By Sara Jerome - 03/21/11 12:27 PM EDT
"We know regulators will focus on the facts in considering their review," he said. The "urgent, ongoing need for more spectrum" is persuasive to policymakers, according to Watts.
"Spectrum is in short supply," Watts said. "AT&T and T-Mobile are facing impending shortages in key markets."
The scale and resources of the combined entity will bring mobile services to 46 million Americans who don't have them, the executives said.
They also fought the perception that the merger will reduce the four major wireless providers to three.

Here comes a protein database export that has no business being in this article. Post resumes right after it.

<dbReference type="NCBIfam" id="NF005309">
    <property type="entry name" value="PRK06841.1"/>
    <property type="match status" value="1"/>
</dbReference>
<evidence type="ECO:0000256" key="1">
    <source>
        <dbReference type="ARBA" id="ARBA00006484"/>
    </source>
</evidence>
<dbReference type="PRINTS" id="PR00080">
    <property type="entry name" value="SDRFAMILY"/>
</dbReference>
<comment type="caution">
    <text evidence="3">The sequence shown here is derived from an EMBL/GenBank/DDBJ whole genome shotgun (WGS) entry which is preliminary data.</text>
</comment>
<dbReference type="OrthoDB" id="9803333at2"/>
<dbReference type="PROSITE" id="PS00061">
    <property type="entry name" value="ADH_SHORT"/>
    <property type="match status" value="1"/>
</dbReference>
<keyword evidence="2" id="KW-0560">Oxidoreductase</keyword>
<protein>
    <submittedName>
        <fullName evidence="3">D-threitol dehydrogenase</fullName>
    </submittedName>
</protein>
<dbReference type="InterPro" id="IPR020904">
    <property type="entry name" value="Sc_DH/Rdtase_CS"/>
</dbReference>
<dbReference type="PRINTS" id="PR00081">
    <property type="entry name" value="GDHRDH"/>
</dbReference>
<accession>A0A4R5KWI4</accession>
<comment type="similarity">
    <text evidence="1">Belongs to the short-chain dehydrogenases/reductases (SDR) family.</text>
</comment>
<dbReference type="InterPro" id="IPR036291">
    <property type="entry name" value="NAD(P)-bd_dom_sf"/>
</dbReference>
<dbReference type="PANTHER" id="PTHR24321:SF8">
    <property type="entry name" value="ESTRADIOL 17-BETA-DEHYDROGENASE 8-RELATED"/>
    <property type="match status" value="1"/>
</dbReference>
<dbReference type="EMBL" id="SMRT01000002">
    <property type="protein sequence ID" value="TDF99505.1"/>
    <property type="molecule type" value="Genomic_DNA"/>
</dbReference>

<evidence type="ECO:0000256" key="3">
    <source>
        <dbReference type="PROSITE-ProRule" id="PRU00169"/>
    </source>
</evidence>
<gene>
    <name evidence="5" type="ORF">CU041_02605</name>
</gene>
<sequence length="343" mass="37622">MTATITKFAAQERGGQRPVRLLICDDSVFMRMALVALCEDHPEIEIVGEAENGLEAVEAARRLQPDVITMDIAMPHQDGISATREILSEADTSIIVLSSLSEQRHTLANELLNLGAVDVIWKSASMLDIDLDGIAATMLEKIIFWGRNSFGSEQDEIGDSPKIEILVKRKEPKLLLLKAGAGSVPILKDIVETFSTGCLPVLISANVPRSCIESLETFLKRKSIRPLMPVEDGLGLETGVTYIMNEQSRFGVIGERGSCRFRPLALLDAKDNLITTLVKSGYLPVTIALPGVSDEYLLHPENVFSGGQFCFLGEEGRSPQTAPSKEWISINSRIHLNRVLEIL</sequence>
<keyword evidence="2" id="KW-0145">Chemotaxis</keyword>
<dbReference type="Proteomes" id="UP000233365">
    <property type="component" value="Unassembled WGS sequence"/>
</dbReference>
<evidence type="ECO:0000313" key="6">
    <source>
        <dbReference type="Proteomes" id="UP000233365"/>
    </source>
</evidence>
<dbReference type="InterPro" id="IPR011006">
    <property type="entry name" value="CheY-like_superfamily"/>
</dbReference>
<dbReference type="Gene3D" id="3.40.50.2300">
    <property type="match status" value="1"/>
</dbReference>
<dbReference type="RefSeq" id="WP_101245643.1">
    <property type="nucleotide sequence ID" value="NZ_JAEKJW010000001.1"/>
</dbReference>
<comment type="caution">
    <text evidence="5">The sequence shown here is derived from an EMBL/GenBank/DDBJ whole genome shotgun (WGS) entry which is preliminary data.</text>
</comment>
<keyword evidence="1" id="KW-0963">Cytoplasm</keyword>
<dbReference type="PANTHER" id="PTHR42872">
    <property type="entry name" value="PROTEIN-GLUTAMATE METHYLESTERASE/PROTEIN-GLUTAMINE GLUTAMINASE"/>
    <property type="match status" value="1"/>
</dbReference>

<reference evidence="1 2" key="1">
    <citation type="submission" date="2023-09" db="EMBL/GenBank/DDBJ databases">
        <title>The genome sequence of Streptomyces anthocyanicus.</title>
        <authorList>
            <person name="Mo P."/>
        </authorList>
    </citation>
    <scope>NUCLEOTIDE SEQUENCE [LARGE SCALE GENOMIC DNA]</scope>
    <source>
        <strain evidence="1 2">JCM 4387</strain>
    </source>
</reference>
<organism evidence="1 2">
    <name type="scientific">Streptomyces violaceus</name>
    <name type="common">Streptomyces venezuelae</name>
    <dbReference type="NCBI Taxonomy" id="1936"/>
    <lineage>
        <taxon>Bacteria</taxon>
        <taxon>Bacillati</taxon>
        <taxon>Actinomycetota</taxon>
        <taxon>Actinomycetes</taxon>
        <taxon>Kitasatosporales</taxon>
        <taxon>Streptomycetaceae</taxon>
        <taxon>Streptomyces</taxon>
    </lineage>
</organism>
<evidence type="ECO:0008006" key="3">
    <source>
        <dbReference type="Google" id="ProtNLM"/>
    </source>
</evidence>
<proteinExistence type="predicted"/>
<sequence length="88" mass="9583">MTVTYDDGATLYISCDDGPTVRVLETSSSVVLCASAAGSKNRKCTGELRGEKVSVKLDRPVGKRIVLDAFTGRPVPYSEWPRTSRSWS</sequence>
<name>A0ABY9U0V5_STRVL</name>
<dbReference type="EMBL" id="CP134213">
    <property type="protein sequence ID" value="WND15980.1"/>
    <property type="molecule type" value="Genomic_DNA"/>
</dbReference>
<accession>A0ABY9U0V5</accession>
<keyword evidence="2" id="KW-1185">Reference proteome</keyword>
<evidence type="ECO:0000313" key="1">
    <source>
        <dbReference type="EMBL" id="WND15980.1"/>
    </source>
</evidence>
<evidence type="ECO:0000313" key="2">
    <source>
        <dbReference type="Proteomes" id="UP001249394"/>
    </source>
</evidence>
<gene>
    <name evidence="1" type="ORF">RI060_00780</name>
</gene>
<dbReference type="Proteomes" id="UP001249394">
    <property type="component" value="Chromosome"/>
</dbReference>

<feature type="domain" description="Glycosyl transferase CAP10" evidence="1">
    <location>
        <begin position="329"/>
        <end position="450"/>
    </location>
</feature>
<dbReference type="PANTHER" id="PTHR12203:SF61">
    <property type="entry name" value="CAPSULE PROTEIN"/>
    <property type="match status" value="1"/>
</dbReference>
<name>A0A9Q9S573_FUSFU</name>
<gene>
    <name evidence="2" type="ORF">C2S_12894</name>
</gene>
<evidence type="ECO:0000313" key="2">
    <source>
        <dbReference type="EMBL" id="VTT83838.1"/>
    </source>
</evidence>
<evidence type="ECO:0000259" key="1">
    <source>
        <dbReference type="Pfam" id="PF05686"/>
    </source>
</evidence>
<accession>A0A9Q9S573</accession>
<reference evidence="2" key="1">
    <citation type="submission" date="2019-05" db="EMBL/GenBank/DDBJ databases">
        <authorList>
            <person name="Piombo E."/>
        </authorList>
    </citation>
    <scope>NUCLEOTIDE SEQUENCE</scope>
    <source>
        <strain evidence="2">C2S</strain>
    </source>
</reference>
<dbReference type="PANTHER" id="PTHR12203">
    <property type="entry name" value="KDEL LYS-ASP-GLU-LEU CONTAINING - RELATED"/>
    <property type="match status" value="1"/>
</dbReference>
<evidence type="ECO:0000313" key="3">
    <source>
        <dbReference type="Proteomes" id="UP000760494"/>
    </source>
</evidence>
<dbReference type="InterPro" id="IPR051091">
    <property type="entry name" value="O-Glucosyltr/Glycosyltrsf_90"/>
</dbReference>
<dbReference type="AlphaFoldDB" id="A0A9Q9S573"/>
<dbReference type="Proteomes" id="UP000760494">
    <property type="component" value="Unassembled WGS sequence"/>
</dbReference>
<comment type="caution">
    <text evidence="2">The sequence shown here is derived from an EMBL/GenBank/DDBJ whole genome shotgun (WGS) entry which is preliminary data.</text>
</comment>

"We think the government will look at this at a local market-by-market basis," one of the executives said. "If you're sitting in Tulsa, you don't pick up the Yellow Pages and see who provides service in San Francisco."
From that perspective: "There's an enormous amount of competition."
They will have to defend the competitive aspects at the Justice Department, which could require the company to divest spectrum.